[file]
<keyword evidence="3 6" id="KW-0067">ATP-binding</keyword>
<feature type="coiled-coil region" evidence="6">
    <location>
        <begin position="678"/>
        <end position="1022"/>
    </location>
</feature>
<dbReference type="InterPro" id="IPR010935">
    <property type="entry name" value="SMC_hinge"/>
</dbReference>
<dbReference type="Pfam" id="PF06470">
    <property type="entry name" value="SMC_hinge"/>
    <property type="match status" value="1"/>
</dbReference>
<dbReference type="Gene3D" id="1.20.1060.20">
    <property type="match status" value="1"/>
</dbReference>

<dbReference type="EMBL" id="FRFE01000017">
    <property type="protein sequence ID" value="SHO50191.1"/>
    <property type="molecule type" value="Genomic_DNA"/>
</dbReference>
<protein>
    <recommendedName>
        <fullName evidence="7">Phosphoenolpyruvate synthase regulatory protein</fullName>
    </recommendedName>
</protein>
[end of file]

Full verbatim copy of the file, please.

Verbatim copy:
<keyword evidence="3 6" id="KW-0067">ATP-binding</keyword>
<feature type="coiled-coil region" evidence="6">
    <location>
        <begin position="678"/>
        <end position="1022"/>
    </location>
</feature>
<dbReference type="InterPro" id="IPR010935">
    <property type="entry name" value="SMC_hinge"/>
</dbReference>
<dbReference type="Pfam" id="PF06470">
    <property type="entry name" value="SMC_hinge"/>
    <property type="match status" value="1"/>
</dbReference>
<dbReference type="Gene3D" id="1.20.1060.20">
    <property type="match status" value="1"/>
</dbReference>

<dbReference type="EMBL" id="FRFE01000017">
    <property type="protein sequence ID" value="SHO50191.1"/>
    <property type="molecule type" value="Genomic_DNA"/>
</dbReference>
<protein>
    <recommendedName>
        <fullName evidence="7">Phosphoenolpyruvate synthase regulatory protein</fullName>
    </recommendedName>
</protein>